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10 Jobs Employers Can't Fill

10 Jobs Employers Can't Fill . / Credit: Dreamstime.com

The great skills gap mystery continues. Despite millions of workers still looking for jobs, there are a wide variety of positions employers just can't seem to fill, new research shows.

A study by CareerBuilder revealed that more than a third of hiring managers currently have positions that have remained open for at least 12 weeks.

"Although the recession created an abundant pool of readily available, unemployed talent that still exists today, employers are struggling to find new employees for technology-related occupations, sales, health care and a variety of other areas," said Brent Rasmussen, president of CareerBuilder North America.

[The Happiest Jobs in America]

Specifically, the toughest jobs to find qualified employees for right now are:

  • Sales representative
  • Machine operator/assembler/production worker
  • Nurse
  • Truck driver
  • Software developer
  • Engineer
  • Marketing professional
  • Accountant
  • Mechanic
  • IT manager/network administrator

As a way to ensure they always have a stockpile of qualified candidates for all their positions, regardless of whether one is open or not, more than 40 percent of those companies surveyed recruit throughout the year.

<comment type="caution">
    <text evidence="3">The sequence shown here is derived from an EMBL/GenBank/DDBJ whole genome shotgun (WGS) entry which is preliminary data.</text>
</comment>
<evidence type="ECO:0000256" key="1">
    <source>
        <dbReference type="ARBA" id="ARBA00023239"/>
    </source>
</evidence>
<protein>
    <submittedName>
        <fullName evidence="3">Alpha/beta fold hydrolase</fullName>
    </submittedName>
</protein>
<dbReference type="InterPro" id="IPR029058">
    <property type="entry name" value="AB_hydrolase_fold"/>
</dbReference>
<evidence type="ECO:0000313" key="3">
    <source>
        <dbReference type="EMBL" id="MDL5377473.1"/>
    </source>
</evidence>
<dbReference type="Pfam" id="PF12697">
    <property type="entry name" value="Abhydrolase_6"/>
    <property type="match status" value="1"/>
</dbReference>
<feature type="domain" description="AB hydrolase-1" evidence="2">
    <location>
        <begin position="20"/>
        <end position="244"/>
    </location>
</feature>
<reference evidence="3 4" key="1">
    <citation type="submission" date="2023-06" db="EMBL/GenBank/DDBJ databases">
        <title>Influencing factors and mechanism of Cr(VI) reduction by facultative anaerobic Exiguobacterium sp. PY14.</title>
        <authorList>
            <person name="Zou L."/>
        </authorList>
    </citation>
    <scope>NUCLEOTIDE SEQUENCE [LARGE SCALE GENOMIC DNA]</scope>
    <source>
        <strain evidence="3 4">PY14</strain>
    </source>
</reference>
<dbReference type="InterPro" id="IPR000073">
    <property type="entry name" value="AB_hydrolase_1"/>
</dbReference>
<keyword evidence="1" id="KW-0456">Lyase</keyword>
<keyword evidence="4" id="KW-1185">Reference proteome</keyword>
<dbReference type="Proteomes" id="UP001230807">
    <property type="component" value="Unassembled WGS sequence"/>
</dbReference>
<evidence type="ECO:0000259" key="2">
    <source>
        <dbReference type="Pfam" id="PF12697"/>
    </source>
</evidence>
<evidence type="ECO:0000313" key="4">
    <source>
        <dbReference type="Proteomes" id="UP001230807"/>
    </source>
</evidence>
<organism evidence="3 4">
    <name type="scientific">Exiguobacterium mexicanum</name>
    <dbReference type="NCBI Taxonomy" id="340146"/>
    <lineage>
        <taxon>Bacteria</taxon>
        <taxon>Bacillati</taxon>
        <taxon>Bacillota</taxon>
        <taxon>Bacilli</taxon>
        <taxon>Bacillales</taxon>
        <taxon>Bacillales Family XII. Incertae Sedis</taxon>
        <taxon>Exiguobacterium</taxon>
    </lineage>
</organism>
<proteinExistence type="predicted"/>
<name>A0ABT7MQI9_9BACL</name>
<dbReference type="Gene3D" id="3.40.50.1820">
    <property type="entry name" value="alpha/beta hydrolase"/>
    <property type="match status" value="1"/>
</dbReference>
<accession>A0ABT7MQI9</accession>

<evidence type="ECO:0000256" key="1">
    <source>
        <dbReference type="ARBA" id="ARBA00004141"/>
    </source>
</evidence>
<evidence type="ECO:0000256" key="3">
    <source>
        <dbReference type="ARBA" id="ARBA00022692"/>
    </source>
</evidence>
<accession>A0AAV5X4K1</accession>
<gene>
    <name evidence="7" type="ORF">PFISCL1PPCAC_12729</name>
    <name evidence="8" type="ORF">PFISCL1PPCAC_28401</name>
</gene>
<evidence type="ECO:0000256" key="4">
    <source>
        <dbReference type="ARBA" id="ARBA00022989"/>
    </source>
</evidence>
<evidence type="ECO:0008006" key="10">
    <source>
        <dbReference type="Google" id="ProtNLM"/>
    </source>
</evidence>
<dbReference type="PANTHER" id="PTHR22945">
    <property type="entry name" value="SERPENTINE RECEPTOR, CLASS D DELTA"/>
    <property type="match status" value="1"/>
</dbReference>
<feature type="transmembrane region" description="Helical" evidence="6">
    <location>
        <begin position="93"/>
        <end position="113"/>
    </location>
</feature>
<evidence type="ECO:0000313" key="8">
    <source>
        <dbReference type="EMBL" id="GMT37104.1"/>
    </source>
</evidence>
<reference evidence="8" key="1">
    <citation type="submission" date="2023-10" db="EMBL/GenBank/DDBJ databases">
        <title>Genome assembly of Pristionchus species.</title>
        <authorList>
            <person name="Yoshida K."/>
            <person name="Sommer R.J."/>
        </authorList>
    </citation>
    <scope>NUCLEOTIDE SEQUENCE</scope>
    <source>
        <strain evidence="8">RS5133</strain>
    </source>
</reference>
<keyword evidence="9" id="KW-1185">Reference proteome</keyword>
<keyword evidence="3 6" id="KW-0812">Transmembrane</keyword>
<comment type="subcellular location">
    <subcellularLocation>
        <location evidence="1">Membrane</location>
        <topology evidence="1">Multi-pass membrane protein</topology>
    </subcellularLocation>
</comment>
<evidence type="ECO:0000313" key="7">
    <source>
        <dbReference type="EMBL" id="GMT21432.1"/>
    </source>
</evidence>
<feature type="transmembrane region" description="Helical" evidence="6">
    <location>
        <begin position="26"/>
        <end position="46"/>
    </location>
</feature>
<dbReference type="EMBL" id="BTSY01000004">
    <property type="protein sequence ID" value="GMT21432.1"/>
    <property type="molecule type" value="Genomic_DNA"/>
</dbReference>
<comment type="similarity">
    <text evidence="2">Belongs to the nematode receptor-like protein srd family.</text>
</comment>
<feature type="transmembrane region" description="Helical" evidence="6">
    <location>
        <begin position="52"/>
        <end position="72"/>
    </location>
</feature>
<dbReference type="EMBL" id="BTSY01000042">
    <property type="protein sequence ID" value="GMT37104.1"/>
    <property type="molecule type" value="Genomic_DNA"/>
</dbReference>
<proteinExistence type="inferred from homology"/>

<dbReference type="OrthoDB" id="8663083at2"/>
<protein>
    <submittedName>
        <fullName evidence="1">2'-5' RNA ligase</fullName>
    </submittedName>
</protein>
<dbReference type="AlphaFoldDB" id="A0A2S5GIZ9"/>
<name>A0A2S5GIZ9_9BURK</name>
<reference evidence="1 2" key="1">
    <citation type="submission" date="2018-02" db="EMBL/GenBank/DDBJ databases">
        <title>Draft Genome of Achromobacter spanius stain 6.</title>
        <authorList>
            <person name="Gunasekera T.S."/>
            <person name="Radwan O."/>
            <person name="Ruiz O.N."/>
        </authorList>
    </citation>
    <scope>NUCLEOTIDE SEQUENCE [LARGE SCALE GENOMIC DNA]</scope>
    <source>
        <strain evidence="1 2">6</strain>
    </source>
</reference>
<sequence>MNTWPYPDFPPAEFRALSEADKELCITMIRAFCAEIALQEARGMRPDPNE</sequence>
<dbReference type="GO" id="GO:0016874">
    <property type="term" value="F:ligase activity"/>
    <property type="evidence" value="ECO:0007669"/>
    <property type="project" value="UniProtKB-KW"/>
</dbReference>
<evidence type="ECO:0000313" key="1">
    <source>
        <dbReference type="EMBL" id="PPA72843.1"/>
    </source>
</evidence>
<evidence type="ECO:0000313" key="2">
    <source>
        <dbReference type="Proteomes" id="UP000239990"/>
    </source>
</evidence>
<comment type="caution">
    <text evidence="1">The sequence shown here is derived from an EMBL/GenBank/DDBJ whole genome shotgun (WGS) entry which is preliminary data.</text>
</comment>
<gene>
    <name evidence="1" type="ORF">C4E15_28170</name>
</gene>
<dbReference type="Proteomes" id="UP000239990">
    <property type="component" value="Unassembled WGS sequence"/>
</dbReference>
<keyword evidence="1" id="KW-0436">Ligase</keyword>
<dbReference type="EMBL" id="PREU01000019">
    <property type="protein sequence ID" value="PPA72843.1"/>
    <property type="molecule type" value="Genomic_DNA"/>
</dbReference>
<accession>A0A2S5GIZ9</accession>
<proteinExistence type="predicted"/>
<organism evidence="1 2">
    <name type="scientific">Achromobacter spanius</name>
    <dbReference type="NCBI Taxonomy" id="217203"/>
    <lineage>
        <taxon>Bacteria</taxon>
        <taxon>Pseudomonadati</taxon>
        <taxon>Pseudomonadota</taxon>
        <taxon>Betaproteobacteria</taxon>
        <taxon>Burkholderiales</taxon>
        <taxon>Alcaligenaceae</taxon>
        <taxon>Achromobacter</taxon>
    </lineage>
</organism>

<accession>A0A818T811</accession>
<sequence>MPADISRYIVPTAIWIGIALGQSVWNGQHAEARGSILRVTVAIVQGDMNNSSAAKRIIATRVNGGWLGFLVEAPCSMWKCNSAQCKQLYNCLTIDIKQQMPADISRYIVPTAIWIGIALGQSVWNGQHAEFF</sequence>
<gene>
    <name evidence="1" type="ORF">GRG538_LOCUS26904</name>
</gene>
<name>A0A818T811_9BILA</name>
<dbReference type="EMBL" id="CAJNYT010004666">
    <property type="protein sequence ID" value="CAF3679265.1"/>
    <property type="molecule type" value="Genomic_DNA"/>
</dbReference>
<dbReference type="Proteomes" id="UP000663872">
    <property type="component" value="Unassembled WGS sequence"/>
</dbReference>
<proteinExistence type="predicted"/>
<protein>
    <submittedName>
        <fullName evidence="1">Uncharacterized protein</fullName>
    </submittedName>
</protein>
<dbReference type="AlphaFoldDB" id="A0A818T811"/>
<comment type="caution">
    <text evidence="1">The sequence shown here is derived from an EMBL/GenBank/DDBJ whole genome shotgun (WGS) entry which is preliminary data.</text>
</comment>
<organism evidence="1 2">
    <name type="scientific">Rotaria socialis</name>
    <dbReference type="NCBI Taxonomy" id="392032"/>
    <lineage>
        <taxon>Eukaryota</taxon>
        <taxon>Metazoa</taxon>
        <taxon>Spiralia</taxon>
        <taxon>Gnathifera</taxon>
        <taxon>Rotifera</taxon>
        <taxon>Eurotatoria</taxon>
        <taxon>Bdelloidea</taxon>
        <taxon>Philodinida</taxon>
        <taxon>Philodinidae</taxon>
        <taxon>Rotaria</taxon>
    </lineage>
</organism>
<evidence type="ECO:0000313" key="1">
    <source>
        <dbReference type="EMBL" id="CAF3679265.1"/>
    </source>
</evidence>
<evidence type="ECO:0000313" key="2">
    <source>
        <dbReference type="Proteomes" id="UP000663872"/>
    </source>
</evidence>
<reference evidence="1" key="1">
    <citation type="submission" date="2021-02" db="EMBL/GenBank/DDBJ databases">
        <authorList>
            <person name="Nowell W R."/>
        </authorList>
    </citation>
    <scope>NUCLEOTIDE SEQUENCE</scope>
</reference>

"The skills gapthat exists for high-growth, specialized occupations will become even more pronounced in the years to come, prompting the need to place a greater emphasis on reskilling workers through formal education and on-the-job training," Rasmussen said.

The study was based on surveys of more than 2,000 hiring managers and human resource professionals, as well as job growth data provided by Economic Modeling Specialists.

Follow Chad Brooks on Twitter @cbrooks76 or BusinessNewsDaily @BNDarticles. We're also on Facebook & Google+. This story originally published on BusinessNewsDaily.

Chad  Brooks
Chad Brooks

Chad Brooks is a Chicago-based freelance writer who has nearly 15 years experience in the media business. A graduate of Indiana University, he spent nearly a decade as a staff reporter for the Daily Herald in suburban Chicago, covering a wide array of topics including, local and state government, crime, the legal system and education. Following his years at the newspaper Chad worked in public relations, helping promote small businesses throughout the U.S. Follow him on Twitter.